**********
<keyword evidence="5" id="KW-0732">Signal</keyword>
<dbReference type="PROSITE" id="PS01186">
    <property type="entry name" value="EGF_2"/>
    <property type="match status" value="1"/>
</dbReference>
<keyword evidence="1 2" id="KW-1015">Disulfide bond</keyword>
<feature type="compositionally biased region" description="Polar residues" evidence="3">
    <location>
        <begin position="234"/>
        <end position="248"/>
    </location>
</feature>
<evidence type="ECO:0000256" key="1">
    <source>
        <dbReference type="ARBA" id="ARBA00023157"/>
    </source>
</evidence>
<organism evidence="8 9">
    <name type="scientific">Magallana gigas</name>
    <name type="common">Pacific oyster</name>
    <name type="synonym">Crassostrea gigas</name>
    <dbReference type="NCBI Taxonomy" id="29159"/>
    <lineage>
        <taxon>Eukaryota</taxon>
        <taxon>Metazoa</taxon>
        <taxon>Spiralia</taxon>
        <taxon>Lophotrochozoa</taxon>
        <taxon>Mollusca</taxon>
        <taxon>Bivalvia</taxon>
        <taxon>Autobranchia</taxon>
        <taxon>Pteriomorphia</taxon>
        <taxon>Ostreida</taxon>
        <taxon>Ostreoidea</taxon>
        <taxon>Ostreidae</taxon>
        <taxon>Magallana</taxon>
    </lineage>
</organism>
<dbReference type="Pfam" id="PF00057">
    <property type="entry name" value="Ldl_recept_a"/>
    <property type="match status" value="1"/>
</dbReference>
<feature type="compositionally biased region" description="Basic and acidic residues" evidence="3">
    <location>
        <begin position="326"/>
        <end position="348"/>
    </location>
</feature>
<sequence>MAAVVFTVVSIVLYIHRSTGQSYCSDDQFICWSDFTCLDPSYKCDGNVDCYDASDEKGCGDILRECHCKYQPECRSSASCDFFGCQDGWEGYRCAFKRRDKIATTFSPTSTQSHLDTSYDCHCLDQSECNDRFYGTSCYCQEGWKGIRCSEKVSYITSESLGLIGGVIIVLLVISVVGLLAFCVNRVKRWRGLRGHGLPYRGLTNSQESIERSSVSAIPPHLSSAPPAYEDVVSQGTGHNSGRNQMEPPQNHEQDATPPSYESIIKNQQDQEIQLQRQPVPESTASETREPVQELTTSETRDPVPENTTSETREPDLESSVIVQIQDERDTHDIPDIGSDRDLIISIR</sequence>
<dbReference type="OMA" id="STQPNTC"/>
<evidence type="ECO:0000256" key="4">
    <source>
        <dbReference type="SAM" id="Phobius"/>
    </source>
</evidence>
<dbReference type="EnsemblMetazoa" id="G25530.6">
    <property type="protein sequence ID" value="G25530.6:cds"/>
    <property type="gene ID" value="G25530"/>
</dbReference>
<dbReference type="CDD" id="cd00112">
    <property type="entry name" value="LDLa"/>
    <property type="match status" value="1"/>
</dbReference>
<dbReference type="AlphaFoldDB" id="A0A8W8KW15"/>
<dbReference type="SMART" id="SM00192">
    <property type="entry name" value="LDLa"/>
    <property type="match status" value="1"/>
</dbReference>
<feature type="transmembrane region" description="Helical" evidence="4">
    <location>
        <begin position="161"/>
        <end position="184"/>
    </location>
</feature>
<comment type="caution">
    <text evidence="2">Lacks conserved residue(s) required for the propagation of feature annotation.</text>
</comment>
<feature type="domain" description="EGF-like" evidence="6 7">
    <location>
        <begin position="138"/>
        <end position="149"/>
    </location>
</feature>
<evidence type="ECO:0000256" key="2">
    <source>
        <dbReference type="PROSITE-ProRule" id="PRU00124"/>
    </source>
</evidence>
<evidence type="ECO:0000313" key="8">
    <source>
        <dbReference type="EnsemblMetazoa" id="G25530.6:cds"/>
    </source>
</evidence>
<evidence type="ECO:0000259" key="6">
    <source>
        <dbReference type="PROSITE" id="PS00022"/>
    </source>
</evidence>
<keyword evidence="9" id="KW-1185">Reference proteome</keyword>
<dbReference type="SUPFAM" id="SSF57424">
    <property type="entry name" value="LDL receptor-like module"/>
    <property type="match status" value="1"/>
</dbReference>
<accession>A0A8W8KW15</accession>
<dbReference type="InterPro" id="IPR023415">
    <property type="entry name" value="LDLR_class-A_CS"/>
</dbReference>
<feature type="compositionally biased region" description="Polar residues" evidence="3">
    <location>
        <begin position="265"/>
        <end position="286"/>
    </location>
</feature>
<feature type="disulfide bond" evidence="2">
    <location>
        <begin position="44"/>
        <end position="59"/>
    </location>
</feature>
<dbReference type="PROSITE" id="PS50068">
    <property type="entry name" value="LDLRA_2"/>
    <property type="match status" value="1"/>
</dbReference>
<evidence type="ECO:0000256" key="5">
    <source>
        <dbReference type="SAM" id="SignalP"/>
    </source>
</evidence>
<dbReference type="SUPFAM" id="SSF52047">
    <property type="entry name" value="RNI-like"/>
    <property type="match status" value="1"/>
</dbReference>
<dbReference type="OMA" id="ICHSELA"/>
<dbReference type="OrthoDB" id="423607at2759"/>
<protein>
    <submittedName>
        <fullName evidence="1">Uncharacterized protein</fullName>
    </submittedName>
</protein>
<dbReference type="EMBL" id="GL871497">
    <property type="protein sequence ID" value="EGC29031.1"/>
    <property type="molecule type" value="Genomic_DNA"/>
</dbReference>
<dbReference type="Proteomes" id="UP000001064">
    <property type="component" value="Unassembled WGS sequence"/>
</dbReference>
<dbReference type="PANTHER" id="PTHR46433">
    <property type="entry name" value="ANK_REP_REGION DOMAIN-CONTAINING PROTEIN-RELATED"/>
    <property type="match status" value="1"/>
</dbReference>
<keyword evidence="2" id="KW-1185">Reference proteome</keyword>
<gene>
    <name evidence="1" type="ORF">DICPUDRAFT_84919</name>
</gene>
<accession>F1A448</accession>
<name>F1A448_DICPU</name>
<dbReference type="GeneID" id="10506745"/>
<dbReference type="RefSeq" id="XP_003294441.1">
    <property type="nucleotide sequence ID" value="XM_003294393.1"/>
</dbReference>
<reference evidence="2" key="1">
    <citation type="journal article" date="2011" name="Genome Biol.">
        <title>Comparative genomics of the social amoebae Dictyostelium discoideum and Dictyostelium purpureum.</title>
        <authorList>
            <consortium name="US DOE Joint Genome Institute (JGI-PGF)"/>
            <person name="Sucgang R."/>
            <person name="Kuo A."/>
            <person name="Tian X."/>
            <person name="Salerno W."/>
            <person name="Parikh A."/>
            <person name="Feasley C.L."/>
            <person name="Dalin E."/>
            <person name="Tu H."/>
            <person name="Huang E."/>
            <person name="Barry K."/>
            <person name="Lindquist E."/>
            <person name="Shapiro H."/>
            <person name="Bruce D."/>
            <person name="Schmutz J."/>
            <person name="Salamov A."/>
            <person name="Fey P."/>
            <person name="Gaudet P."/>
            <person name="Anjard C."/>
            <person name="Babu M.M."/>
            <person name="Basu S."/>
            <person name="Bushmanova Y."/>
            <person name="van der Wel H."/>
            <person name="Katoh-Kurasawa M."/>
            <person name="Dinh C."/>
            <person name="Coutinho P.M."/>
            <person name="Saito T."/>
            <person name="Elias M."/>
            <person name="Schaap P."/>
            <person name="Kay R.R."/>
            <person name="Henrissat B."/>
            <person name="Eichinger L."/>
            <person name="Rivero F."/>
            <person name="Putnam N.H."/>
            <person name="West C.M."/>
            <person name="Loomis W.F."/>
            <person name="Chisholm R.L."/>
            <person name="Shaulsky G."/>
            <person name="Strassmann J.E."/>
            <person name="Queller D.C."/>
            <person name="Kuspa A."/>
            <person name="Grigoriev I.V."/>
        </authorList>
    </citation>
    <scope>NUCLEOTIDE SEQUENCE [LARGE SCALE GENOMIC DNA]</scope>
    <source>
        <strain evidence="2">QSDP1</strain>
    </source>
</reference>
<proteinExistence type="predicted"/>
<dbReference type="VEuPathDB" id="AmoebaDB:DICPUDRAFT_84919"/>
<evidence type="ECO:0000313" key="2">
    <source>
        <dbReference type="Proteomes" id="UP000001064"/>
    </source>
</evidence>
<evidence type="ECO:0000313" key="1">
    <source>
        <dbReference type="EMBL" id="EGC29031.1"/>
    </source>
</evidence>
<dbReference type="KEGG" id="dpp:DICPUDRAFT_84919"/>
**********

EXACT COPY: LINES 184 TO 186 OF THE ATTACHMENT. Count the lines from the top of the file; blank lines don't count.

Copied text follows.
            <person name="Basu S."/>
            <person name="Bushmanova Y."/>
            <person name="van der Wel H."/>